Teachers in Wales could strike this autumn
TEACHERS in Wales are set to stage a series of strikes in a continuing row over pay pensions and workload.
The two largest teacher unions, NUT and NASUWT, representing 9 out of 10 teachers, have announced the next phase of their joint campaign to “protect teachers and defend education”.
It follows months of members taking industrial action short of striking, such as working to rule.
Representatives said the move followed a failure to resolve a trade dispute with Welsh Education Minister Leighton Andrews.
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Chris Keates, general secretary of NASUWT, said: “Disruption from the rolling programme of strike action in Wales can be easily avoided if the Minister is prepared to consider seriously our more than reasonable demands.
“The Minister must recognise that teachers’ patience has been tried to the extent that it is now exhausted. They want to see tangible progress towards resolution of our trade dispute.”
The action will include short strikes, rallies across England and Wales in April and May, rolling strike action starting in the North East on June 27.
The unions say that unless Mr Andrews responds positively to the demands they are making to him, the rolling programme of strike action will include action in Wales in the Autumn term.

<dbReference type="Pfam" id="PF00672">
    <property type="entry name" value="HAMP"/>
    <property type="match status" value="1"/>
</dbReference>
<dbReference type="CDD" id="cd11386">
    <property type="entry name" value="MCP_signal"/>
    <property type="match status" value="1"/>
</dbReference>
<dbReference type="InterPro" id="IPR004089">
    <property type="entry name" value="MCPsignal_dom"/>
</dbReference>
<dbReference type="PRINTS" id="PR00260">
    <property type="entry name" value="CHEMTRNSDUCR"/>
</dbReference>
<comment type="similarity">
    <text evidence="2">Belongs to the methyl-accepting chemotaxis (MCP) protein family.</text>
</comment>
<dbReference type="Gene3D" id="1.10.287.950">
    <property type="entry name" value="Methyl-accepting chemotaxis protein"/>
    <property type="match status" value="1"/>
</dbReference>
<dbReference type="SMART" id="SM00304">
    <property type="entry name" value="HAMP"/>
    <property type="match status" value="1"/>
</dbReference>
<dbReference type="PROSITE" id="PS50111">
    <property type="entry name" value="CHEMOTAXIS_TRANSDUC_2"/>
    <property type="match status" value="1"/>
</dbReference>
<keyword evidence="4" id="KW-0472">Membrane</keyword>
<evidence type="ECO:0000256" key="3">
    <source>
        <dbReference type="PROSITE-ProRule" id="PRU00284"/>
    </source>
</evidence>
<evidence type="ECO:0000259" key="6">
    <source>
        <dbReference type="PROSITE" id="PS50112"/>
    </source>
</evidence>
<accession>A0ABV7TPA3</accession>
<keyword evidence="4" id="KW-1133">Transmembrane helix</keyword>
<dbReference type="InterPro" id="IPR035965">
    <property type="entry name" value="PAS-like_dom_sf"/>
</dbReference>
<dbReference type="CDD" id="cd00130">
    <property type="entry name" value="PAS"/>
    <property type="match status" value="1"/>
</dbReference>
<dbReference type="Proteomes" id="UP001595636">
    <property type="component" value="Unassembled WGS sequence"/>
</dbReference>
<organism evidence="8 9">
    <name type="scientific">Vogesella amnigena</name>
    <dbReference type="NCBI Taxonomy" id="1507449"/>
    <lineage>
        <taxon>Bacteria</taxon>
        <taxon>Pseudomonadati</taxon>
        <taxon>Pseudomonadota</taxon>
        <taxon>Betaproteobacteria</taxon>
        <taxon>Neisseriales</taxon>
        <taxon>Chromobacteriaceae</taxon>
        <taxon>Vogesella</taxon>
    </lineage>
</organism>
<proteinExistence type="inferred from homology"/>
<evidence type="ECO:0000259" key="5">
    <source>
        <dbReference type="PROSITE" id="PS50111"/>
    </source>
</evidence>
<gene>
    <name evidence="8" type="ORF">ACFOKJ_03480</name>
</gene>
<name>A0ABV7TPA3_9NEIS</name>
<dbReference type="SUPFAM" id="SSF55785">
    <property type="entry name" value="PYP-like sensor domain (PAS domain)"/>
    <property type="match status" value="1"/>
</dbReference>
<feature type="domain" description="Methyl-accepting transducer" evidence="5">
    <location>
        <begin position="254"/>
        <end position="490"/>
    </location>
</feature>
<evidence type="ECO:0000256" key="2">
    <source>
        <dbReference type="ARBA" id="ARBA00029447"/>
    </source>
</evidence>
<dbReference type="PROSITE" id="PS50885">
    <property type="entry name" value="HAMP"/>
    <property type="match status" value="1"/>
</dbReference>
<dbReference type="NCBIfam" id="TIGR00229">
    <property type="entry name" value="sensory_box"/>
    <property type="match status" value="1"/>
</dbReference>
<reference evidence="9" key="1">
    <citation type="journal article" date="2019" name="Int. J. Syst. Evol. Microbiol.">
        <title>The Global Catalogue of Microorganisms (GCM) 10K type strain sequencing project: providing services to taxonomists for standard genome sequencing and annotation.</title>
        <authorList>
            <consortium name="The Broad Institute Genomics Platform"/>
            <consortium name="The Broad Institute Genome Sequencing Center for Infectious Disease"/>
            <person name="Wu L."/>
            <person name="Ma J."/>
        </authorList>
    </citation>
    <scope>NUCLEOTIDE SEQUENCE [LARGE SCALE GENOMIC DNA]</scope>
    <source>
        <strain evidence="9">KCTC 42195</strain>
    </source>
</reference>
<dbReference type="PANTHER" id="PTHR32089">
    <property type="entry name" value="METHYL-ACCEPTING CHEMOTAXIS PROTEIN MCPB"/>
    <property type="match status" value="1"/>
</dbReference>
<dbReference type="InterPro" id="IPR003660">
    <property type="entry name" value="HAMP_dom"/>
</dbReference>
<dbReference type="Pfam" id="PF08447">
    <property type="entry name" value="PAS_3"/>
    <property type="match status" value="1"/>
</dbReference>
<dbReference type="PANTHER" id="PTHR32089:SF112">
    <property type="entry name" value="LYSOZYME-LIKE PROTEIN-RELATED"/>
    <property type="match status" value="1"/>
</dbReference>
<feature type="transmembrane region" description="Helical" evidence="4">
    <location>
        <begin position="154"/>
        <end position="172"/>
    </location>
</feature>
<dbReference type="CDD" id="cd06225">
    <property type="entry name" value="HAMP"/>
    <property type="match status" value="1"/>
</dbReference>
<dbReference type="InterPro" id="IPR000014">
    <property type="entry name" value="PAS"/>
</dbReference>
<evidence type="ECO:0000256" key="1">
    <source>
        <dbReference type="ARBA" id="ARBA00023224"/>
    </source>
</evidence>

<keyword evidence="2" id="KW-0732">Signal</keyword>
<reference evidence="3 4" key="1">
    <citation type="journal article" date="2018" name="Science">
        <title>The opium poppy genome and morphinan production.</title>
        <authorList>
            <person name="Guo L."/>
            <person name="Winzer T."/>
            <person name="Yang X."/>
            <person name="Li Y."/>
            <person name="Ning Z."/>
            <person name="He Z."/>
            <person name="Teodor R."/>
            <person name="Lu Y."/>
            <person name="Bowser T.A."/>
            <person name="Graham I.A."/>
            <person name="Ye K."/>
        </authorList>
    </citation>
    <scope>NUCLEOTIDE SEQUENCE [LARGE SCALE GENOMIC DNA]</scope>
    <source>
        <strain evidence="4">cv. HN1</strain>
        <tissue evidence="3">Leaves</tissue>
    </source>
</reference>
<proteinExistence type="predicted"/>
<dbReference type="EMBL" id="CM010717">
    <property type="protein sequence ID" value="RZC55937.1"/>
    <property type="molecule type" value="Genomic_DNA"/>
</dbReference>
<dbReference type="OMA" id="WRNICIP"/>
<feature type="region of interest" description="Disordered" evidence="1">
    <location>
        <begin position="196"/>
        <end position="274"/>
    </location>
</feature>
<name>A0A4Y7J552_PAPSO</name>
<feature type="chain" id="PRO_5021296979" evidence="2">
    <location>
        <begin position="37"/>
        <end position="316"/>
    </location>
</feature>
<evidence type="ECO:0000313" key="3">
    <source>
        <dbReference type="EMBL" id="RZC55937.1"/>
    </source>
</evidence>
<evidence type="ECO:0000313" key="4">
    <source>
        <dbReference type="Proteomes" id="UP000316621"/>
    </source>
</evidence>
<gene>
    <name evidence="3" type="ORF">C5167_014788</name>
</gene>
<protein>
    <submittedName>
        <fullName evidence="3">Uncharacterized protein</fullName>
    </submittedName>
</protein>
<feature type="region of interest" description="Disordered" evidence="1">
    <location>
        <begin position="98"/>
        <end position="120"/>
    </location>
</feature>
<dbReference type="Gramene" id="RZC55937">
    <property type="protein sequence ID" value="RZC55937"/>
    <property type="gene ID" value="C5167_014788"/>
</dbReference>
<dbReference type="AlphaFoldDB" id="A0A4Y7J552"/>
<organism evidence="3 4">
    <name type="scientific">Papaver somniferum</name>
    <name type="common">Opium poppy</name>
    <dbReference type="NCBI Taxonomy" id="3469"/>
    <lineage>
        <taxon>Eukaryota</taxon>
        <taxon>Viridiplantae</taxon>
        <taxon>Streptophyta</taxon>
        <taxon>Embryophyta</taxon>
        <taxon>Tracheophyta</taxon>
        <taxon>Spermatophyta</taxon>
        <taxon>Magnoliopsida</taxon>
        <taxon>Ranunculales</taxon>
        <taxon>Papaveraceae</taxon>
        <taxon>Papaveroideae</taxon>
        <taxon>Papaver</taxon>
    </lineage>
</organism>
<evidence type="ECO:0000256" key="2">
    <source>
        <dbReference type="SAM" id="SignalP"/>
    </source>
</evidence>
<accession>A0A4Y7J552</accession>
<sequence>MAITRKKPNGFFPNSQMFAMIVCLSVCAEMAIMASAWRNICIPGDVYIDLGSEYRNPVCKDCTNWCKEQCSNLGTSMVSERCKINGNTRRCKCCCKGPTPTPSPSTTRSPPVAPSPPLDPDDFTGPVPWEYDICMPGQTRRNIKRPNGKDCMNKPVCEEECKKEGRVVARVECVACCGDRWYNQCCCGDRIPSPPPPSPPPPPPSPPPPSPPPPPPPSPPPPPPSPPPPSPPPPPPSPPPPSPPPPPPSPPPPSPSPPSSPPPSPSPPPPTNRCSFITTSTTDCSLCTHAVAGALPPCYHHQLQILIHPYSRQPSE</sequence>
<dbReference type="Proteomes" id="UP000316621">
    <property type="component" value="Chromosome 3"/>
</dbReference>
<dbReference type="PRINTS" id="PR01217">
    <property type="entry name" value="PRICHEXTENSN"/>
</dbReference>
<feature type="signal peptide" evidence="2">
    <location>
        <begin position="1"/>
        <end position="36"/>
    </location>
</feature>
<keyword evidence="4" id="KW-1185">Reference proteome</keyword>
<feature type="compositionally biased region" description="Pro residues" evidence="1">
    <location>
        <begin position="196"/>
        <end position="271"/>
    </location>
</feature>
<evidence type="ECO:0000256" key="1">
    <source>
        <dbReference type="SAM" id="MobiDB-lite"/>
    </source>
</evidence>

Christine Blower, general secretary of the NUT, said: “We need the Minister in Wales to recognise that unless our reasonable demands are met, strike action is inevitable.
“Some progress on workload had been made but that has stalled. We stand ready to engage with the Minister to make progress towards a positive outcome for teachers and children.”
NASUWT said 40 per cent of its membership voted in the industrial action ballot, of whom 82 per cent voted to strike and 91 per cent to take action short of a strike. Among NUT members, the turnout was 27 per cent, of whom 82.5 per cent voted for strikes.
A spokesman for the Welsh Government said: A Welsh Government spokesperson said: “We're continuing talks with the NASUWT and NUT and are keen to resolve this dispute.”
England’s Department for Education said it was “very disappointed”.